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PLoS One. 2017 Sep 21;12(9):e0184173. doi: 10.1371/journal.pone.0184173. eCollection 2017.

Outcome of papillary versus clear cell renal cell carcinoma varies significantly in non-metastatic disease.

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Department of Urology, Mannheim Medical Center, University of Heidelberg, Mannheim, Germany.
Division of Biostatistics, German Cancer Research Center, Heidelberg, Germany.
Department of Urology, Medical University of Graz, Graz, Austria.
Department of Urology, University Medical Center, University of Mainz, Mainz, Germany.
Department of Urology, Carl-Thiem-Klinikum Cottbus, Cottbus, Germany.
Department of Urology, University of Muenster Medical Center, Muenster, Germany.
Department of Urology, Hospital Clinic, University of Barcelona, Barcelona, Spain.
Unit of Urology and Division of Experimental Oncology, Urological Research Institute (URI), San Raffaele Scientific Institute, University Vita-Salute, Milan, Italy.
Department of Urology, Medical University of Vienna, Vienna, Austria.
Department of Urology, San Pio da Pietrelcina Hospital, Vasto, Italy.
Department of Urology, St. Elisabeth-Hospital Straubing, Straubing, Germany.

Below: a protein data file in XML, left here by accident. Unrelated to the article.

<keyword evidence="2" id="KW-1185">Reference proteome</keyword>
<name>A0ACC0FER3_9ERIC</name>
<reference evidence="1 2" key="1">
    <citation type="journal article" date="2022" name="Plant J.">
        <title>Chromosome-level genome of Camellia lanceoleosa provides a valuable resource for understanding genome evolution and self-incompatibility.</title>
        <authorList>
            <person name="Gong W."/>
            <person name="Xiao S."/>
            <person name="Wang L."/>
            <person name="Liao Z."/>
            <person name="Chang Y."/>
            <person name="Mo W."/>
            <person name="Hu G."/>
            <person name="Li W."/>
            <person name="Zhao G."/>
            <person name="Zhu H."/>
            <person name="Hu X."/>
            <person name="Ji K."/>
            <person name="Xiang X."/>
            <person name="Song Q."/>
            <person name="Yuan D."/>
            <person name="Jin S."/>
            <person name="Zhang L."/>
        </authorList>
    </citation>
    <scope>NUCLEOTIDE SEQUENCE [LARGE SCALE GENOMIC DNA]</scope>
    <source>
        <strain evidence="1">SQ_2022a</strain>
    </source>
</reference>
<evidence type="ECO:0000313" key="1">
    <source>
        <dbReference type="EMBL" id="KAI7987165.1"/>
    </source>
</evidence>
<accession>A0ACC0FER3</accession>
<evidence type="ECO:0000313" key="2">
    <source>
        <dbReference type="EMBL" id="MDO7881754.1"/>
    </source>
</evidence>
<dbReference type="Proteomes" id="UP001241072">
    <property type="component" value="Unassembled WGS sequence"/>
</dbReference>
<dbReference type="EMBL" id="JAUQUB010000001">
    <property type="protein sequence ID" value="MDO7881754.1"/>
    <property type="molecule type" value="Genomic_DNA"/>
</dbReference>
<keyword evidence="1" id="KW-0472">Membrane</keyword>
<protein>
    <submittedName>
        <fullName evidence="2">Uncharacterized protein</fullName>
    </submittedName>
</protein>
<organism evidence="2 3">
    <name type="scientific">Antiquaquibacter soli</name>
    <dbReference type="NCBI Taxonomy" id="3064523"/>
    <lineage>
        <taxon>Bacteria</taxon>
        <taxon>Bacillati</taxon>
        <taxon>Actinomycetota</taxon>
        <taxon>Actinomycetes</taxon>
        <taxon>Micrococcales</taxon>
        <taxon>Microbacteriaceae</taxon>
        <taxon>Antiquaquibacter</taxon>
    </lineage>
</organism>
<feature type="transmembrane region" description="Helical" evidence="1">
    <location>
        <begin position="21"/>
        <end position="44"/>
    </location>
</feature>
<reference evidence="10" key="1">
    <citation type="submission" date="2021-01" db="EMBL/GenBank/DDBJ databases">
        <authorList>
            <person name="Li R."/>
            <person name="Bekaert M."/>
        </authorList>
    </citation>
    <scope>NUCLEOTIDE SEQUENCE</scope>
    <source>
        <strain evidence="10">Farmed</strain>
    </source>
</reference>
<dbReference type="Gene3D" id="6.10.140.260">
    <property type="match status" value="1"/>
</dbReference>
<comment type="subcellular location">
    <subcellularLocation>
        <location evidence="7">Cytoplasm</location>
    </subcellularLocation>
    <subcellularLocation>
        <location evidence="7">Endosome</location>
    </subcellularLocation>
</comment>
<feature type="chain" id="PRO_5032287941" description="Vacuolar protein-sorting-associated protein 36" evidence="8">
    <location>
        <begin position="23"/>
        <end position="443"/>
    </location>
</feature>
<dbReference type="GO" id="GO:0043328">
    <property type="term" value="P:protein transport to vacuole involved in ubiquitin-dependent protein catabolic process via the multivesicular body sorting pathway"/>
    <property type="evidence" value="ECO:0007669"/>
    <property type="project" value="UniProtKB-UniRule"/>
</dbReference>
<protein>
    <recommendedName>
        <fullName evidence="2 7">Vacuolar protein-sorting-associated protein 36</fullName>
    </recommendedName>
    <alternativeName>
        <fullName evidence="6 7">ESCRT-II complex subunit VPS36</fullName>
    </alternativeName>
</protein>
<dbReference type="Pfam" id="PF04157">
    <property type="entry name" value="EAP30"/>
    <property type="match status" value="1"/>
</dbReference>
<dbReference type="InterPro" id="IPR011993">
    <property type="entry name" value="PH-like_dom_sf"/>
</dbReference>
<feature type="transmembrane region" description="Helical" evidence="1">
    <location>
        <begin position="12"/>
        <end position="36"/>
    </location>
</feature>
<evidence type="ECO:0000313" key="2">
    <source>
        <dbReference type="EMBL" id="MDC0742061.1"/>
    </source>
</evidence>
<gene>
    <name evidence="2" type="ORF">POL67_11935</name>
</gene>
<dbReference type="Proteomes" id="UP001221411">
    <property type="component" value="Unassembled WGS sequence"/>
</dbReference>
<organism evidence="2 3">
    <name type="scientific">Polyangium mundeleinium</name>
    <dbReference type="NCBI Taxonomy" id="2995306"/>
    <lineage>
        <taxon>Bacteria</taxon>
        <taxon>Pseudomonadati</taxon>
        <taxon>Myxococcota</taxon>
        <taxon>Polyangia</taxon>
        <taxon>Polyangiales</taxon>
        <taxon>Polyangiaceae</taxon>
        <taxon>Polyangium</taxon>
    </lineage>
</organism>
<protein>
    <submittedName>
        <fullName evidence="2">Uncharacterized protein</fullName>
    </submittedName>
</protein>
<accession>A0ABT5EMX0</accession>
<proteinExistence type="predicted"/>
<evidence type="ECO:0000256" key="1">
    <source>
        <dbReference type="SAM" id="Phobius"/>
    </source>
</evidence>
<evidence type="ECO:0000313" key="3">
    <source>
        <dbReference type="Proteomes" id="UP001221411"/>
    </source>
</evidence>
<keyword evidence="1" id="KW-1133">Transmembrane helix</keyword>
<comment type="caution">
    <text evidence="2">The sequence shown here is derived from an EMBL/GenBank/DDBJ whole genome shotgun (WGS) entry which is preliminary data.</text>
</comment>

Department of Urology, Ludwig-Maximilians-University (LMU), Munich, Germany.


Renal cell carcinoma (RCC) comprises a heterogenous group of tumors. Traditionally, papillary RCC (pRCC) is associated with a favorable outcome compared to clear cell RCC (ccRCC), while other series report equivalent or worse prognosis. In this paper we comparatively evaluate outcome of pRCC versus ccRCC in two large multi-institutional databases (cohort study), including distribution of pRCC subtypes 1 and 2. Retrospective data of 1,943 surgically treated pRCC patients from 17 European/ North American centers between 1984-2015 were compared to 5,600 ccRCC patients from a database comprising 11 European/ North American centers (1984-2011). Median follow-up was 64.6 months. Differences between pRCC, subtypes, and ccRCC were compared with t-tests, Chi^2-tests, and exact Fisher tests. Cancer-specific mortality was analyzed with cumulative incidence curves and Cox cause-specific hazard models. The robustness of our results was examined with sensitivity analyses. We present that cancer-specific mortality rates and variables as stage, lymph node, and distant metastasis differ significantly between groups. Furthermore, we demonstrate that patients with non-metastatic pRCC had a significantly better cancer-specific mortality (HR 0.76, p = 0.007), when compared to ccRCC. Additionally, pRCC type 2 versus ccRCC exhibited no difference in cancer-specific mortality (HR 0.9, p = 0.722), whereas pRCC type 1 versus ccRCC displayed a risk of death reduced by 69% (p = 0.044). Taken together, outcome of pRCC versus ccRCC varies significantly in non-metastatic disease. Furthermore, pRCC type 2 exhibited no difference in cancer-specific mortality, whereas pRCC type 1 displayed a significantly reduced risk of death. Consequently, there is urgent need to respect histopathological entities and their subtypes, when assigning follow-up or targeted therapy to RCC patients.

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